Many people spend years looking forward to turning 62. That's because 62 is the first age at which most workers can claim retirement benefits from Social Security, and a large fraction of older Americans choose to start getting monthly checks from Social Security as soon as possible.
If you're going to be eligible for Social Security for the first time in 2020, however, there's something you need to know. Under laws that took effect more than 35 years ago, the benefits that you'll receive will be less than what people in a similar position in 2019 received. That's because lawmakers back then dealt with potential financial difficulties for the program by instituting new rules that effectively reduced how much those hitting early retirement age will get from Social Security.
What lawmakers did to take away benefits now
Social Security has always been a dangerous issue to discuss in Washington, and lawmakers in the early 1980s knew that they were entering a potential minefield. Yet they also needed to ensure the long-term financial security of the program. As part of a compromise, Congress agreed to raise the full retirement age, which at the time was 65.
However, the provisions didn't take effect immediately. The intent of waiting was to ensure that those who were close to retirement wouldn't get punished by the law changes at a time at which it was too late for them to do anything about it.
Instead, increases to the full retirement age got implemented on a delayed basis. It went rose from 65 in two-month increments for those born between 1938 and 1942, and stayed at 66 for those born between 1943 and 1954. More recently, another set of two-month incremental increases began a few years ago for those born in 1955. Those increases will continue until those born in 1960 and later have a full retirement age of 67.
What that means for those turning 62 in 2020 is that their full retirement age will be 66 and eight months. That's up two months from the full retirement age of 66 and six months for those who turned 62 in 2019.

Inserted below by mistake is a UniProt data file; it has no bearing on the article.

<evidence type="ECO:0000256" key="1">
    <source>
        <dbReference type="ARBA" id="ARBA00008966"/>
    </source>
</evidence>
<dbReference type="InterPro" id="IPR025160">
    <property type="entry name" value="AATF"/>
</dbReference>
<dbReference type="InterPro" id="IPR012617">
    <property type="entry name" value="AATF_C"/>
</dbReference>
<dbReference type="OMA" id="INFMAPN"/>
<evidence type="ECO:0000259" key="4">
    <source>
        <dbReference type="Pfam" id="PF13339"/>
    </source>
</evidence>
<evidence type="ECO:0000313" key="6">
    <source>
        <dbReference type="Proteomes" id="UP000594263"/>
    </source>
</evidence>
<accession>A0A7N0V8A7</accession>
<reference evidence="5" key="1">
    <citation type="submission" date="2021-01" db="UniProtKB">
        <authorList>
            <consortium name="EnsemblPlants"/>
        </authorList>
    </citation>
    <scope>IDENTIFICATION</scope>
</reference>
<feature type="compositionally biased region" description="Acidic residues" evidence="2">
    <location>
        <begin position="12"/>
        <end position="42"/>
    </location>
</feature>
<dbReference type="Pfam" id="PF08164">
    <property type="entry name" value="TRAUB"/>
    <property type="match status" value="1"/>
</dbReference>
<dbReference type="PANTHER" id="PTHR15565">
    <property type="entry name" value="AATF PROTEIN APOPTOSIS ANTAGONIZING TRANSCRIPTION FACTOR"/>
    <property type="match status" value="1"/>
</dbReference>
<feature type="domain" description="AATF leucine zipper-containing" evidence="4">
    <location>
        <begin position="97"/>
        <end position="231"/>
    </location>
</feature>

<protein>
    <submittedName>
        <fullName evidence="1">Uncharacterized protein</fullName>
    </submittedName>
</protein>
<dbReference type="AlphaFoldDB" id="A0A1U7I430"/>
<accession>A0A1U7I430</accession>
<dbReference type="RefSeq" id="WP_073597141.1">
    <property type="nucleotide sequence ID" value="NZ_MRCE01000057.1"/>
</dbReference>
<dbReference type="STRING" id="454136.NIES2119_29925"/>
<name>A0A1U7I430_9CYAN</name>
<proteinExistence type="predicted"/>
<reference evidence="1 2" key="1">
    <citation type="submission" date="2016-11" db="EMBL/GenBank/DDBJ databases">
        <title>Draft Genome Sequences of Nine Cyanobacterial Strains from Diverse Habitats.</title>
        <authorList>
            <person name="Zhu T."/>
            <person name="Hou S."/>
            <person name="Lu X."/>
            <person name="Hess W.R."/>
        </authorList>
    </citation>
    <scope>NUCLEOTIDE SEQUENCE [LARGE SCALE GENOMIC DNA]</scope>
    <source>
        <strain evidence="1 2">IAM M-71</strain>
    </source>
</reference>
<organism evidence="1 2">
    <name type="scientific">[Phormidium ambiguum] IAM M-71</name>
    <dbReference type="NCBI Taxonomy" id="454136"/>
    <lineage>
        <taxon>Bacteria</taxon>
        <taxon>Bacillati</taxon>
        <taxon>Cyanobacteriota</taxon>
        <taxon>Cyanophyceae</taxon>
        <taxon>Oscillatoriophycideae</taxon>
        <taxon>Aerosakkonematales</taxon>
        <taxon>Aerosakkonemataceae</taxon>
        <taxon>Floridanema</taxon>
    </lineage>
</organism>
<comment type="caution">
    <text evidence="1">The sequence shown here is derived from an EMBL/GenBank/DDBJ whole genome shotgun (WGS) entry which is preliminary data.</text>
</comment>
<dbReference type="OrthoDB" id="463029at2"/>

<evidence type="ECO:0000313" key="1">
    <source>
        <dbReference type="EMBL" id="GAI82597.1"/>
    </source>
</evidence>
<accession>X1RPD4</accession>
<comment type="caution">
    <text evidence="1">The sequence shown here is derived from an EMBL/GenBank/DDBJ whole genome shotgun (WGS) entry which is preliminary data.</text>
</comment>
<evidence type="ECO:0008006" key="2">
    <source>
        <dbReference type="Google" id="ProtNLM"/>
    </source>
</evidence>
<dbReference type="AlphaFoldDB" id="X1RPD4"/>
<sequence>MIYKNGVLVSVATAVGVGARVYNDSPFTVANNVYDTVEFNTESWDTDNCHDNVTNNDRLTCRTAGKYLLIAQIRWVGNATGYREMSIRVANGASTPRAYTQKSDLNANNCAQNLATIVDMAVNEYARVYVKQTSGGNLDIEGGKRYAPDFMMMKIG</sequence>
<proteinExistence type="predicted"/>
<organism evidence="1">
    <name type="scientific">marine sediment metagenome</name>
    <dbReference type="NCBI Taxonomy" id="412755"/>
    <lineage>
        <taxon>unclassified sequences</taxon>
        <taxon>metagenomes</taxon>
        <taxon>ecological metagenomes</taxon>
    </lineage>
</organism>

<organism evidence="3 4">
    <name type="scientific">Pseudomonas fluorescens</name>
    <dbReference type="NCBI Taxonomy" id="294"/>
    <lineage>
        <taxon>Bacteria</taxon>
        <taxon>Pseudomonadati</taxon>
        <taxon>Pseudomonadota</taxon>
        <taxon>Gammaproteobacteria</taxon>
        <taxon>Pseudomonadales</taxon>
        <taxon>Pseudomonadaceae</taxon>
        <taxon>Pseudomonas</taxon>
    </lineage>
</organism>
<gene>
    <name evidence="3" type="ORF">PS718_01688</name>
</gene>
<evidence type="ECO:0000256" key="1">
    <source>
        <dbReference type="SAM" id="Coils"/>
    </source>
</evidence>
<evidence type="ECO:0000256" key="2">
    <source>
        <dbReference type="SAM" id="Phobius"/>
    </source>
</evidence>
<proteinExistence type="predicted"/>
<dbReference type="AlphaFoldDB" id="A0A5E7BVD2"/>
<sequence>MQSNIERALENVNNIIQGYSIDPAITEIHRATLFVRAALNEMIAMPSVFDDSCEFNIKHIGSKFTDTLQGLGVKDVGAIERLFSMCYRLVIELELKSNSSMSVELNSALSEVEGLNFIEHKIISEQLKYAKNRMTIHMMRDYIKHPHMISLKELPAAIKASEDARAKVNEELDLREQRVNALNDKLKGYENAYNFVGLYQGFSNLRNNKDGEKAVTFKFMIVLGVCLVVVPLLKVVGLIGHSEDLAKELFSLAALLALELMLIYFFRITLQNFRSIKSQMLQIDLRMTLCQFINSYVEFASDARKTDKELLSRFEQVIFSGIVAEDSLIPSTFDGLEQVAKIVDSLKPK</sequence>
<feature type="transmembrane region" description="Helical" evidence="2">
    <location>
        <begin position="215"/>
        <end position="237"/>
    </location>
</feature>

Just how much money are new Social Security recipients losing?
The consequences of full retirement age rising by two months aren't immense, which is why it's fair to characterize the move as a stealth Social Security cut. Over time, though, the slight reductions will add up.
As an example, say that you're turning 62 in 2020 and were an above-average earner throughout your career, therefore qualifying for a full retirement monthly benefit of $1,800 from Social Security. Because your full retirement age is 66 and eight months, retiring at 62 means that you're getting your benefits 56 months early. That will result in your getting a Social Security check each month equal to 71 2/3% of your full retirement amount, or $1,290.
However, someone who turned 62 in 2019 and had the same earnings history and full retirement age benefit would receive slightly more. Because the full retirement age applying here was 66 and six months, claiming at 62 is just 54 months early. The 2019 retiree got 72 1/2% of their full retirement monthly benefit, or $1,305. That's $15 per month higher.
You can't just wait it out
If you think you can avoid the problem by holding off longer before claiming your Social Security benefits, think again. The change in full retirement age affects your benefits no matter when you claim.
For example, say you wait until age 70 to claim. You'll get 40 months' worth of delayed retirement credits, which will boost your check by 26 2/3%. The monthly check will be $2,280. However, for the person who turned 62 in 2019 instead of 2020, the increase would be slightly greater, with 42 months adding up to a 28% boost. That makes the corresponding monthly check $2,304 -- $24 higher every month.
Cuts will continue
Those turning 62 in 2021 and 2022 will also have to deal with this Social Security cut, until the full retirement age finally maxes out at 67. However, some policy makers believe that further increases to Social Security's retirement age could be forthcoming. Staying aware of them is critical to make sure that you don't get any nasty Social Security surprises.